"What I have got written down here," I made answer, smacking my hand over the writing-case in my breast-pocket; "and what I mean to put to the proof, if the ship sees us and we get back to England."
He whipped his right hand round from behind him, like lightning; and snapped the pistol at me. It missed fire. I wrenched it from him in a moment, and was just within one hair's breadth of knocking him on the head with the butt-end, afterwards. I lifted my hand--then thought better, and dropped it again.
"No," says I, fixing my eyes on him steadily; "I'll wait till the ship finds us."
He slunk away from me; and, as he slunk, looked hard into the fire. He stopped a minute so, thinking to himself--then he looked back at me again, with some mad mischief in him, that twinkled through his blue spectacles, and grinned on his dry black lips.
"The ship shall never find you," he said. With which words, he turned himself about towards his own side of the island, and left me.
He only meant that saying to be a threat--but, bird of ill-omen that he was, it turned out as good as a prophecy! All my hard work with the fire proved work in vain; all hope was quenched in me, long before the embers I had set light to were burnt out. Whether the smoke was seen or not from the vessel, is more than I can tell. I only know that she filled away on the other tack, not ten minutes after the supercargo left me. In less than an hour's time the last glimpse of the bright topsails had vanished out of view.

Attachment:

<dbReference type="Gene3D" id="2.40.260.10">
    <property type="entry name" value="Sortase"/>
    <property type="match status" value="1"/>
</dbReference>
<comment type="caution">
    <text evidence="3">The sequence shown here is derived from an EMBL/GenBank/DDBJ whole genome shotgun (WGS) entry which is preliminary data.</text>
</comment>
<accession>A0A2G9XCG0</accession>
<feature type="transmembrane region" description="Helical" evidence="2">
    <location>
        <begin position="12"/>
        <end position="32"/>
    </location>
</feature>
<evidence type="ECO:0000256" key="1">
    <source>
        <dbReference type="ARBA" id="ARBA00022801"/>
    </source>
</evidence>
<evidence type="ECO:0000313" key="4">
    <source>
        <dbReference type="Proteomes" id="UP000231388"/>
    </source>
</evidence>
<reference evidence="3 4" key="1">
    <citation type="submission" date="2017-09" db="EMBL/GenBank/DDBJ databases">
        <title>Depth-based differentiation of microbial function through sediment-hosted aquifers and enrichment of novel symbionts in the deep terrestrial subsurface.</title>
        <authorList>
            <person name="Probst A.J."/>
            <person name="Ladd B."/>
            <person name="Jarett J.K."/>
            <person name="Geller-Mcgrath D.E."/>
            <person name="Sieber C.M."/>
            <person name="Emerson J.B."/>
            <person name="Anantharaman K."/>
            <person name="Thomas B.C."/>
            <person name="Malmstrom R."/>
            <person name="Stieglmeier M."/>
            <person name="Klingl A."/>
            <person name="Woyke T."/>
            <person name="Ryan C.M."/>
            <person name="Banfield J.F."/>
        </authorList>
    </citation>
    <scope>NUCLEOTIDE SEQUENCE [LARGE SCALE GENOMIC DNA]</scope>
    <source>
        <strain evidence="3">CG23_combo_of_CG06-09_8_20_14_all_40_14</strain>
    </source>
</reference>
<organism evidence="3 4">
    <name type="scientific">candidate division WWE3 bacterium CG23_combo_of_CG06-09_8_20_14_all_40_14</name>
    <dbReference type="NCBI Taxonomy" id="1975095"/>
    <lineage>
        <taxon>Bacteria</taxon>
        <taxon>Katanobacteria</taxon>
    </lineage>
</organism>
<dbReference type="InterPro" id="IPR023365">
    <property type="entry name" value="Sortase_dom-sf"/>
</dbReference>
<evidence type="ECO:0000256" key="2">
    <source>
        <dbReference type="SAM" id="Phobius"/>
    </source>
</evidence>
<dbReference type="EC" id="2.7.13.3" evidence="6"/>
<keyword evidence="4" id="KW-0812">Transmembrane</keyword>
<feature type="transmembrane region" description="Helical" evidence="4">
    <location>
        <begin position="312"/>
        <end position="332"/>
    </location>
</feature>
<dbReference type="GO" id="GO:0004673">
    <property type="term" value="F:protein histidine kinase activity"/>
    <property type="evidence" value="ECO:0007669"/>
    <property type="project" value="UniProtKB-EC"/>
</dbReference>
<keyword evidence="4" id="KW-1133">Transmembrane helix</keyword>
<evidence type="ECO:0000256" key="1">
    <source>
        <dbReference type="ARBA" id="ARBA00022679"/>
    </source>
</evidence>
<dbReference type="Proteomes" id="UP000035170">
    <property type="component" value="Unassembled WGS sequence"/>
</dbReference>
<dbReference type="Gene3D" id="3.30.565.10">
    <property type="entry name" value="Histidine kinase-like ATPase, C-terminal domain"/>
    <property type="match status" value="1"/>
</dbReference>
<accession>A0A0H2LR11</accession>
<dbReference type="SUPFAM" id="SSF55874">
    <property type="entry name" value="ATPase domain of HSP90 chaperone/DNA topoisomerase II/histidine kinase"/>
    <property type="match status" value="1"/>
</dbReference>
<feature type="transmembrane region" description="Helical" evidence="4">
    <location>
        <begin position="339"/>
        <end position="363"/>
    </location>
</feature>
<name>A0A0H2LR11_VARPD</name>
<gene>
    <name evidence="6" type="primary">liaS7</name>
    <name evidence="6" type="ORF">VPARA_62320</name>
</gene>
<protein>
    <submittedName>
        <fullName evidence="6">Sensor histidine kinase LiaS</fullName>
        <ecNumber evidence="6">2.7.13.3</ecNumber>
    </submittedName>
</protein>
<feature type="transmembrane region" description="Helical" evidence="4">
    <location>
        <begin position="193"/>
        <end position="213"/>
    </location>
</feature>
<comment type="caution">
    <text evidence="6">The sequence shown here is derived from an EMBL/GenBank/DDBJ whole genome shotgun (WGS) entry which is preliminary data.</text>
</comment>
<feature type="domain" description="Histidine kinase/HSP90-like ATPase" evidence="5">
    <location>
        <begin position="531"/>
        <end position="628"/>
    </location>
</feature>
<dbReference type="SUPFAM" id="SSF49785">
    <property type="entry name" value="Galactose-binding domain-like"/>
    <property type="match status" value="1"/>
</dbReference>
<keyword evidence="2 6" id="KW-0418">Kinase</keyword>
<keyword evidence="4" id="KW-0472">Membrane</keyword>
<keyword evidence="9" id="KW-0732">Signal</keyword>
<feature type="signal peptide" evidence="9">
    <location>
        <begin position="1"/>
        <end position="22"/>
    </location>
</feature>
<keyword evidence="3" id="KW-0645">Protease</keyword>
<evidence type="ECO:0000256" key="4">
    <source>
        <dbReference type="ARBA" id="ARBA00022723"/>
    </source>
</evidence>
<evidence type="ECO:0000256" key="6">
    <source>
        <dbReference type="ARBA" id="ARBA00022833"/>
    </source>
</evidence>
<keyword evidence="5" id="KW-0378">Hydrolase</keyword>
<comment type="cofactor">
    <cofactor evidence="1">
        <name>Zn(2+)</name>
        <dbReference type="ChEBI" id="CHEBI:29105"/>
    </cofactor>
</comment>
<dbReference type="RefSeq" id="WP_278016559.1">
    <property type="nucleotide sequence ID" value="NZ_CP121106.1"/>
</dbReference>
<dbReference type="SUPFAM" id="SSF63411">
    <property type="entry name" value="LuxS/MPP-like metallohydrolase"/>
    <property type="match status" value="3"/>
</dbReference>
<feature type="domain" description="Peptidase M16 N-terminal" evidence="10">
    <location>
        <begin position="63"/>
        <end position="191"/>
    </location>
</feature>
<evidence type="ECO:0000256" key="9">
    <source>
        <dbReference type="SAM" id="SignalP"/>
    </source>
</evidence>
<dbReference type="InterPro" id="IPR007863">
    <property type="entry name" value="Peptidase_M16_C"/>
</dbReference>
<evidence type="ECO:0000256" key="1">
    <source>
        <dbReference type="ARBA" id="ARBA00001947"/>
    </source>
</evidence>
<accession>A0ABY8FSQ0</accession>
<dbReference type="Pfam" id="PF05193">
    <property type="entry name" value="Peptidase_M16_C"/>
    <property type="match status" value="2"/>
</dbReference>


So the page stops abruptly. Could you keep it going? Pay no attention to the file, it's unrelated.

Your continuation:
I went back to my cavern--which was now likelier than ever to be my grave as well. In that hot climate, with all the moisture on the island dried up, with not quite so much as a tumbler-full of fresh water left, with my strength wasted by living on half rations of food--two days more at most would see me out. It was hard enough for a man at my age, with all that I had left at home to make life precious, to die such a death as was now before me. It was harder still to have the sting of death sharpened--as I felt it, then--by what had just happened between the supercargo and myself. There was no hope, now, that his wanderings, the day before, had more falsehood than truth in them. The secret he had let out was plainly true enough and serious enough to have scared him into attempting my life, rather than let me keep possession of it, when there was a chance of the ship rescuing us. That secret had father's good name mixed up with it--and here was I, instead of clearing the villanous darkness from off of it, carrying it with me, black as ever, into my grave.
It was out of the horror I felt at doing that, and out of the yearning of my heart towards you, Alfred, when I thought of it, that the notion came to comfort me of writing the Message at the top of the paper, and of committing it in the bottle to the sea. Drowning men, they say, catch at straws--and the straw of comfort I caught at was the one chance in ten thousand that the Message might float till it was picked up, and that it might reach you. My mind might, or might not, have been failing me, by this time--but it is true, either way, that I did feel comforted when I had emptied one of the two bottles left in the medicine-chest, had put the paper inside, had tied the stopper carefully over with the oilskin, and had laid the whole by in my pocket, ready, when I felt my time coming, to drop into the sea. I was rid of the secret, I thought to myself; and, if it pleased God, I was rid of it, Alfred, to you.